Best-laid plans don’t only go awry for mice and menÉ
The very worst thing you can do when you have a knotty problem is to wake up in the middle of the night to think it through. If an apple had dropped on Isaac Newton’s head in the small hours, he wouldn’t have discovered gravity – he’d have decided to make himself a nice crumble.
Yet here I am at 4am, Mr Dear snoring gently beside me. I have woken up with my head full of the Clare-andBen problem, that being (and regular readers might care to make a quick cuppa at this point) that they are a nice, young couple, both volunteers at our charity shop, who are having doubts about their feelings for each other.
By one of those coincidences that magazine columnists pounce upon with pathetic gratitude, both have been presented with attractive alternatives. Both are now wondering whether the other is really Mr/Mrs Right. Both confided separately in me, and I made the rash error of promising to help. (At this point, we might safely welcome back regular readers.)
As I say, the oddest things occur to you in the small hours. And what occurs to me is that Mr Dear’s suggestion about Jeeves and Wooster, which I dismissed at the time, might be at least worth considering. Jeeves, he said, was always helping Bertie Wooster’s friends with their romantic problems. Why not see if one of his ideas might work?
Here, then, is the sort of plan we are talking about:
1 Bertie once advised lovelorn friend Bingo Little, who wished to impress Honoria Glossop, that Honoria’s little brother should be pushed into a lake. Bertie would do the pushing while Bingo, hidden in bushes, would emerge quite suddenly, rescue the boy and be smothered in grateful kisses. (Unfortunately, Bingo was distracted at the crucial moment by an attractive young newcomer.)
2 Gussie Fink-Nottle wanted to propose to Madeline Bassett (although goodness knows why – she always struck me as wetter than the wet-fish counter at a Lake District supermarket on a wet Wednesday) but couldn’t bring himself to pop the question. So Jeeves added alcohol to teetotal Gussie’s orange juice to give him Dutch courage. Unfortunately, Bertie had had the same idea, and Gussie, completely plastered, made a right chump of himself.
3 Bertie once advised his friend Tuppy Glossop, who was going through a sticky patch with Bertie’s cousin Angela Travers, to push aside his dinner to give the impression that he was pining.
There were more: gifts of water spaniels to robust country girls; joining the Bolsheviks to impress the daughter of a political campaigner; puncturing hot-water bottles in the dead of night – but all of these plans are, of course, completely unsuitable for applying to modern romance.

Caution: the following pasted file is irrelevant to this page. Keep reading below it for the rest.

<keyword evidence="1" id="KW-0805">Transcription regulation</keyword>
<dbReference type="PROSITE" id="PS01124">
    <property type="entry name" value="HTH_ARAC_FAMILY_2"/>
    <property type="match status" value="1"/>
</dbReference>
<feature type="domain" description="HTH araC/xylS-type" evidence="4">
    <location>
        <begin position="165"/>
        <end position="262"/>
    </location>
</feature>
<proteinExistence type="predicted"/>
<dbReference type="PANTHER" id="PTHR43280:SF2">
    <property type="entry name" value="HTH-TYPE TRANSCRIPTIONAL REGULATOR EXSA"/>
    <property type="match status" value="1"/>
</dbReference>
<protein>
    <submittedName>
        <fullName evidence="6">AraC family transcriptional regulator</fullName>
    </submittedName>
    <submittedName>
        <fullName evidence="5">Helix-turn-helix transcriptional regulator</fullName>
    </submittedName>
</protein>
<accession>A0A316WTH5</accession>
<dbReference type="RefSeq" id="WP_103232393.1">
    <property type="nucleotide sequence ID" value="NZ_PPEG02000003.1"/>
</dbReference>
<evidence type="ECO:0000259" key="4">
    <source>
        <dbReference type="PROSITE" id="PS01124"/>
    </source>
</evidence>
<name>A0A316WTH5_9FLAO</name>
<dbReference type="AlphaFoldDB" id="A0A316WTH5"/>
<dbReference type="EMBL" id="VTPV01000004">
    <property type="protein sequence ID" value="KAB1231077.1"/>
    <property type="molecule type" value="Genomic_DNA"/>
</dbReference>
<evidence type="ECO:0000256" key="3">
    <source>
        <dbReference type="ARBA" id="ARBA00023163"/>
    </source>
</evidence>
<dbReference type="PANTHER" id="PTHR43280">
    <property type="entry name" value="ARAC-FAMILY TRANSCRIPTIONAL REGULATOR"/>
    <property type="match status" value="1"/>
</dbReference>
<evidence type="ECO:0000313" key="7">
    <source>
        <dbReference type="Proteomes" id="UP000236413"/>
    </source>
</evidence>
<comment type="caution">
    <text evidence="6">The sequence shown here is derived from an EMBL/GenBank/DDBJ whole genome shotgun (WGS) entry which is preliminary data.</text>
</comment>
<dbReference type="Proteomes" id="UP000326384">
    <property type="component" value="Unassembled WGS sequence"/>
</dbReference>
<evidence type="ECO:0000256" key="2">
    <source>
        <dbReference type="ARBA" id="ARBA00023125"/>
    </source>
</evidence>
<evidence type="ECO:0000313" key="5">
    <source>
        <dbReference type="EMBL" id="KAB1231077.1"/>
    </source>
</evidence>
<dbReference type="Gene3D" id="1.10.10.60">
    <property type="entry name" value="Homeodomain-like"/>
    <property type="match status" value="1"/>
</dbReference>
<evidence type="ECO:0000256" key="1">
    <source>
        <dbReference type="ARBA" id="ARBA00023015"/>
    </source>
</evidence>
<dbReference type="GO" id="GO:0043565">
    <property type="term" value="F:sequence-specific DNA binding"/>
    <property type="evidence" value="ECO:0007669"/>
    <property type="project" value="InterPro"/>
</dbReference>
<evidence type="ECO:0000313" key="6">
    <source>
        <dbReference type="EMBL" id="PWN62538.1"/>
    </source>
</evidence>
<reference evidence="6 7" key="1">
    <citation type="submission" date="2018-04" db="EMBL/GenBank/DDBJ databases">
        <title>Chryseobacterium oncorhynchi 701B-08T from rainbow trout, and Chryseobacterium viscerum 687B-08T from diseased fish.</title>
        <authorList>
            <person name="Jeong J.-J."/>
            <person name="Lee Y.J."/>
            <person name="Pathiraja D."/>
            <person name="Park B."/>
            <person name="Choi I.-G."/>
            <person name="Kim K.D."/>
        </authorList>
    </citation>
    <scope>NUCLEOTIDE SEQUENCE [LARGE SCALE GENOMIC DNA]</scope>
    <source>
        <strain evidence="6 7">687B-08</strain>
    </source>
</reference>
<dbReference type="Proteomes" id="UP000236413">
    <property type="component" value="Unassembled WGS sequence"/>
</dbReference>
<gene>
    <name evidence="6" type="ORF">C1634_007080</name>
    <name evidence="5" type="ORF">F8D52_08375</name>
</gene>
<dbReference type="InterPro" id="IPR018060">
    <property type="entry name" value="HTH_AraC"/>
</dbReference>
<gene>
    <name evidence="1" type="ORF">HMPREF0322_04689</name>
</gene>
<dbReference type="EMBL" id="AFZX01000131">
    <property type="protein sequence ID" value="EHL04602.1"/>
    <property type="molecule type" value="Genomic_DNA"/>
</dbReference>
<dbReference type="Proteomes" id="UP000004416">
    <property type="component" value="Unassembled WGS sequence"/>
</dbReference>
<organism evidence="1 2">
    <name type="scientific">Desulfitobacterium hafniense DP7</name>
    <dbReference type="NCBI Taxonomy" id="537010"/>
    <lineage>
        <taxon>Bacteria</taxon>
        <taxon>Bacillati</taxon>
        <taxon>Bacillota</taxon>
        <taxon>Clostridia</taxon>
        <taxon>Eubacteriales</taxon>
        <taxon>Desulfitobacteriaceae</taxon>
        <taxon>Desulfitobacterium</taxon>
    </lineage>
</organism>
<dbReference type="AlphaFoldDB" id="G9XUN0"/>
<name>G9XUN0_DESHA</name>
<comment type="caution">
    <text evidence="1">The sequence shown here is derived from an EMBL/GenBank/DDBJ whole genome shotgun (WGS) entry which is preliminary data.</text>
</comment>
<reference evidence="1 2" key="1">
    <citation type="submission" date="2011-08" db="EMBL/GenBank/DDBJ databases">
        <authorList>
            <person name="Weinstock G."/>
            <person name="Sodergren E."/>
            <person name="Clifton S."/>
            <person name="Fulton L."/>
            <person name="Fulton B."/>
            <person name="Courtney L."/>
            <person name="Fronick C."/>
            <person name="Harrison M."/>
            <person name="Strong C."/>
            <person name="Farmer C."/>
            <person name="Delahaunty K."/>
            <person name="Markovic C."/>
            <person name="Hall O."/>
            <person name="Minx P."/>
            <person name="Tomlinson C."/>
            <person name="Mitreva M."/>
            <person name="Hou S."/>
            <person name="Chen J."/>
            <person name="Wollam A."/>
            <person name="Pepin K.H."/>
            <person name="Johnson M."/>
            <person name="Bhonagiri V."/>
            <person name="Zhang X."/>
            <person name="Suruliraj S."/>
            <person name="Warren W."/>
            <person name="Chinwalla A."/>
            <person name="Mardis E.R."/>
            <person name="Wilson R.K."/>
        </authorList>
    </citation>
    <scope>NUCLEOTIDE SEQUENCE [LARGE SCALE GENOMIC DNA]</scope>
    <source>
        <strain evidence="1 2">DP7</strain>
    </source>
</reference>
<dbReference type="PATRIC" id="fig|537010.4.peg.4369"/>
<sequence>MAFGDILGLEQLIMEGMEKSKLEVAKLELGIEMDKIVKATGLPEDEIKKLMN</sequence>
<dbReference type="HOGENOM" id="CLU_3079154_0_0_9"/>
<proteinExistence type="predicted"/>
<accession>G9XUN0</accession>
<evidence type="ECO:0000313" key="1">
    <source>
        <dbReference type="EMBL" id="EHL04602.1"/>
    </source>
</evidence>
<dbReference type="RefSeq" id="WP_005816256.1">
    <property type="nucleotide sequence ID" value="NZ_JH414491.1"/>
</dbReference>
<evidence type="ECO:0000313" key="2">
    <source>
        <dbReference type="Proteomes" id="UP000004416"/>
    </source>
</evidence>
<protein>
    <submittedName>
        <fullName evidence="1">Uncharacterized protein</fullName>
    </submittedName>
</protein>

‘Pushing Clare into a lake might work,
Pushing Clare into a lake might work, I suppose (and to understand quite why I suppose this, you need to be reading this at 4am) but the only really suitable stretch of water is the park’s paddling pool. Persuading Clare to stand at the edge would be tricky enough, but once I’d shoved her in the water she’d merely climb back out complaining that her ankles were a bit damp…
By 7.30am, order – or what passes for it in the depths of my imagination – has been restored. ‘It will have to be Plan B,’ I announce.
‘Did you say tea?’ asks Mr Dear drowsily. ‘Mmggh, yrrrh, OK. You stay there and I’ll fetch us both a cup.’
‘No, not tea – Plan B. I’m going to tell Ben to buck his ideas up.’
‘Oh,’ says Mr D wearily. ‘That.’
The action now shifts to the park, where Ben and I are sitting on a bench, eating sandwiches. (The editor always likes it when I introduce a bit of glamour.) ‘I expect you’re wondering,’ I begin, ‘why I suggested here.’
‘Yes, I was wondering,’ says Ben. ‘I mean, it’s a bit cold. Aren’t you cold?’
‘I brought you here,’ I carry on, ‘because I want to ask you something.’
‘If you want help with your phone again, you could just have asked me in the shop.’
‘It’s nothing to do with my phone…’ ‘Actually, while we’re away from everybody else,’ says Ben, putting down his beef-and-horseradish, ‘there’s something I want to ask you. You were so kind when I was talking about Clare the other day, and, you know, it’s not the sort of thing I can easily talk to my parents about.’
‘I’m sure that’s not true, but anything I can do to help.’
‘Well, Rosie, it’s like this.’ He takes a deep breath. ‘Obviously, I’m really upset about it, but Clare is, I think, seeing someone else.’
Bang goes Plan
B! The question is, what’s Plan C?